Latest Pokemon movie is designed for young fans, but enjoyable for all [Review]

Christy Cheung
Christy Cheung |

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Nobody had high hopes for the third and final movie in the Pokémon XY series, but it proved itself to be a family-friendly and entertaining ride filled with magic and excitement.

In Pokémon the Movie: Volcanion and the Mechanical Marvel, director Kunihiko Yuyama takes us on a quest with Ash Ketchum (voiced by Sarah Natochenny) and his friends. This time, Ash meets the mighty Mythical Pokémon Volcanion (voiced by Mike Pollock) while on a mission to save the Artificial Pokémon Magearna (voiced by Yuke Terasaki) from the evil councillor Alva of Azoth Kingdom, who wanted to weaponise Magearna’s heart.

Volcanion, who comes from the Nebel Plateau and lives with Pokémon that have been abused by their trainers, and was at first terribly suspicious of the humans. But a mysterious magnetic field ties Ash and Volcanion together, dragging Ash along for Volcanion’s mission. Together with the princess of Azoth Kingdom, Chymia, they must rescue the Pokémon Magearna from Alva before he takes over the Azoth Kingdom.

Being a movie about magical creatures, the computer graphics melded with the character movement perfectly, and the Azoth Kingdom, a place prided for its technology in the movie, was very visually simulating, as the clockwork and gears that held the kingdom together was sensible and appealing. The movie’s “Mega Evolution” motif was also amazing, such as when Squishy – Bonnie’s Pokémon – mega evolves into a Zygarde 10% Forme to try and save all the Pokémon in Nebel Plateau.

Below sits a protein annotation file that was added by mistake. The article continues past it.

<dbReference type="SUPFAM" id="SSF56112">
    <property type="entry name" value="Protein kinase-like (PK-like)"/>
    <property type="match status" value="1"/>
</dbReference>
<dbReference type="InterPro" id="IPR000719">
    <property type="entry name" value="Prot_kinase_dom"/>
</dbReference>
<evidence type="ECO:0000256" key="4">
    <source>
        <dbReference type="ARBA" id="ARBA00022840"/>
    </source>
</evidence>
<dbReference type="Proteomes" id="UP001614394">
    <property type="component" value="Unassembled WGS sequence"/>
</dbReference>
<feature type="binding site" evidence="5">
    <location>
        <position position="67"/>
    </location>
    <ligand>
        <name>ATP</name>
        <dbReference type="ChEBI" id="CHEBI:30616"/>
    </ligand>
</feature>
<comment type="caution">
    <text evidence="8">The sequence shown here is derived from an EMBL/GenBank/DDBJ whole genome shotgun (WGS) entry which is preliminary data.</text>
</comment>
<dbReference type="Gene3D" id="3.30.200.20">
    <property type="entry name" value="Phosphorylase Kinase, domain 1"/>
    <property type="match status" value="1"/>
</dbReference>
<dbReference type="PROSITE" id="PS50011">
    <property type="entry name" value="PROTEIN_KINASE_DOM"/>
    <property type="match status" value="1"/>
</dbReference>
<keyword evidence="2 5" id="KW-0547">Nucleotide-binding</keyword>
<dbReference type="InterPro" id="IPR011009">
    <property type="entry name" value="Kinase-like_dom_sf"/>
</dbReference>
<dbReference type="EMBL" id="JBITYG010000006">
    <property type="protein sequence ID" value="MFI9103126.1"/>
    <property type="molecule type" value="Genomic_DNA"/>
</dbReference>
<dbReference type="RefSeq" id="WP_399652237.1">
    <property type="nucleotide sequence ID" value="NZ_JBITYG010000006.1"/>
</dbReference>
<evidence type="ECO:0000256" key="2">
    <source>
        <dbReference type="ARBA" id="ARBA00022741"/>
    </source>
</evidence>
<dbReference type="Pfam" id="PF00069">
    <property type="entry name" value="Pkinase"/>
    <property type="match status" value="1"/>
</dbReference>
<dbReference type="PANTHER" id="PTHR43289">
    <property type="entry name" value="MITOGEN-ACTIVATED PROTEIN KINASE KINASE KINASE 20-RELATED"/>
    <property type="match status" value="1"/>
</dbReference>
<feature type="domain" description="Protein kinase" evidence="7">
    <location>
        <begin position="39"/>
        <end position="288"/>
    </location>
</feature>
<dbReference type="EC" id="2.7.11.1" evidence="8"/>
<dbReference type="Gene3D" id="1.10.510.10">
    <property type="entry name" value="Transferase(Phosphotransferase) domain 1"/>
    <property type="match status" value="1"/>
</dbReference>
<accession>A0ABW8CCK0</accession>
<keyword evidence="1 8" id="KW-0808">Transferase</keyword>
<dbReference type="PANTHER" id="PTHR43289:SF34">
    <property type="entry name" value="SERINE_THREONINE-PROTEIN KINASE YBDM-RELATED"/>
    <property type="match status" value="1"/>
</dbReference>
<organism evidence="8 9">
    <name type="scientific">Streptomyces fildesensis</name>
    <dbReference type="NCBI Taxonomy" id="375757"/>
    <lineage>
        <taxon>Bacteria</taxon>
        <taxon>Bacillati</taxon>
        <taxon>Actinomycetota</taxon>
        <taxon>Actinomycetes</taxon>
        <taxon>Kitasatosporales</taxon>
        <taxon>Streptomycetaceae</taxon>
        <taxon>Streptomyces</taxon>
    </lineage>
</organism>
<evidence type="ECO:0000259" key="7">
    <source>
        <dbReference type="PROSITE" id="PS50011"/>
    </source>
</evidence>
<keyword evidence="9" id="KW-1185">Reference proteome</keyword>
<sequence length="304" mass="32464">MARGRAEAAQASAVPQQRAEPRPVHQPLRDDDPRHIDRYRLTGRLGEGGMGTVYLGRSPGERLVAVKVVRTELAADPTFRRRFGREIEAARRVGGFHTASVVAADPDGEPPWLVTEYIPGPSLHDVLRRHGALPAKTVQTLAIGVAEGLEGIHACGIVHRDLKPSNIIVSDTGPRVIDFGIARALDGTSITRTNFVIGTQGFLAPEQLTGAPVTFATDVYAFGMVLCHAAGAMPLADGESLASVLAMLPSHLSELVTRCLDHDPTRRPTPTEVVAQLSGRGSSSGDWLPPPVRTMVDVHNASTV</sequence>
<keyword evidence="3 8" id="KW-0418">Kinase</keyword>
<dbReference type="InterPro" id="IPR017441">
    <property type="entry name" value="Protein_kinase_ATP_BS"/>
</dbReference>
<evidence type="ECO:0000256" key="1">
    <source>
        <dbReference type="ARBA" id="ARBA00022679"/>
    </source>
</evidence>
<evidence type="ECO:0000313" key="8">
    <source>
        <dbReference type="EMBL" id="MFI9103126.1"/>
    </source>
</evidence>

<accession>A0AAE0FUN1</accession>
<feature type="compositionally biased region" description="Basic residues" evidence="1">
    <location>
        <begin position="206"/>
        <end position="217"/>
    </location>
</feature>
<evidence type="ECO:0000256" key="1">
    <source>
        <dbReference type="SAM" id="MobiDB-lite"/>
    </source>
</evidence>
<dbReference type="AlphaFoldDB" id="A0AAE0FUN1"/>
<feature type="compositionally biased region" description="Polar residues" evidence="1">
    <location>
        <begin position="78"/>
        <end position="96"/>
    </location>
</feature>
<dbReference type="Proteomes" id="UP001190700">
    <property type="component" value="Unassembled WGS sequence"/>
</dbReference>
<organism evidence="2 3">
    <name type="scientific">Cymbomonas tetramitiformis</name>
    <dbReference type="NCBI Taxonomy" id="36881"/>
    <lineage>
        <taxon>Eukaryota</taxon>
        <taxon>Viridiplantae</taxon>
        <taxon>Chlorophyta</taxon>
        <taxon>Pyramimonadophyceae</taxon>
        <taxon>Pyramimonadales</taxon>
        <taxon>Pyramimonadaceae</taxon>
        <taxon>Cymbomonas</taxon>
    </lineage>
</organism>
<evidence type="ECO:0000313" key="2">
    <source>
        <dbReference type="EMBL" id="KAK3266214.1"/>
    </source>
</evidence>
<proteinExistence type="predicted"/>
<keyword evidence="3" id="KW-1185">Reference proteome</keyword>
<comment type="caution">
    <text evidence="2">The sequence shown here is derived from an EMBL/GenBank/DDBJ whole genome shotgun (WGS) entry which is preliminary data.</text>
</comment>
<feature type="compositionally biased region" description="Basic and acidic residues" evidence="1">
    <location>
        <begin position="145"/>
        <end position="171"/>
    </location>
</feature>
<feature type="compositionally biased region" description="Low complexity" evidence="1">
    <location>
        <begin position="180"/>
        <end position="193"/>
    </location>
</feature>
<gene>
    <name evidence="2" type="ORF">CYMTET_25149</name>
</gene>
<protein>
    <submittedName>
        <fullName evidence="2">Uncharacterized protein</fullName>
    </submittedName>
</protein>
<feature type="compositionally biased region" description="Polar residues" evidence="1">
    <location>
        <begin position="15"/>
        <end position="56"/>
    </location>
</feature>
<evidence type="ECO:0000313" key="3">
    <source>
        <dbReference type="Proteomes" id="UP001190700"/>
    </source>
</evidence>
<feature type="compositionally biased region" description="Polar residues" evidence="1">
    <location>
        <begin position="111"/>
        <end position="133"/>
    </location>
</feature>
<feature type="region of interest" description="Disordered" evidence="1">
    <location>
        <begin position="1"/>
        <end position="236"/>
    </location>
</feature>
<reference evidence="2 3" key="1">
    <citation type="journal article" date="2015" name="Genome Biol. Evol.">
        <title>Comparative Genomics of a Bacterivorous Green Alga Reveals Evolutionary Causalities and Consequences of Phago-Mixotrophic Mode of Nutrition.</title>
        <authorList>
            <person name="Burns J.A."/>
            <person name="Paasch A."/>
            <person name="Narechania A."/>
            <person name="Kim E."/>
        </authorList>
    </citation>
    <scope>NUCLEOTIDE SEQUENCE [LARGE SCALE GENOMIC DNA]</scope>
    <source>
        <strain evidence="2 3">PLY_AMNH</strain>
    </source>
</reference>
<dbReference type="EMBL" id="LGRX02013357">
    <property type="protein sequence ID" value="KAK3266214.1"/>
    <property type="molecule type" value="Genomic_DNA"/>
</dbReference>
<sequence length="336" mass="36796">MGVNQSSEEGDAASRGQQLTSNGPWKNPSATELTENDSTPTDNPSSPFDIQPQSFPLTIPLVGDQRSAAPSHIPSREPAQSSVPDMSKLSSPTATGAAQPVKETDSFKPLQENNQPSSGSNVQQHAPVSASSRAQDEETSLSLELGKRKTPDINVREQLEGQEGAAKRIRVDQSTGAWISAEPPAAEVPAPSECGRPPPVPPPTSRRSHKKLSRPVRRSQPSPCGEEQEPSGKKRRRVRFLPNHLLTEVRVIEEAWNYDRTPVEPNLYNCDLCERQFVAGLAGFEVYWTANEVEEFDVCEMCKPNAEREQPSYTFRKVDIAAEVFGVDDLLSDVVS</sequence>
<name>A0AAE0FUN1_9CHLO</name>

The film highlights the bond between humans and Pokémon, and this is visible in the action scenes. However, the dialogue between humans and Pokémon was slightly lacking. Some of Volcanion’s dialogue was of place and awkward, and Alva’s lines were very cliché. Neither did much to make the film stand out. There were a few comedic moments, but they were pretty weak and seemed to be aimed at the younger audience.

Maybe this Pokémon movie was more intended for fans, but it is surprisingly engaging and watchable, and it does a good job of keeping kids on the edge of their seats.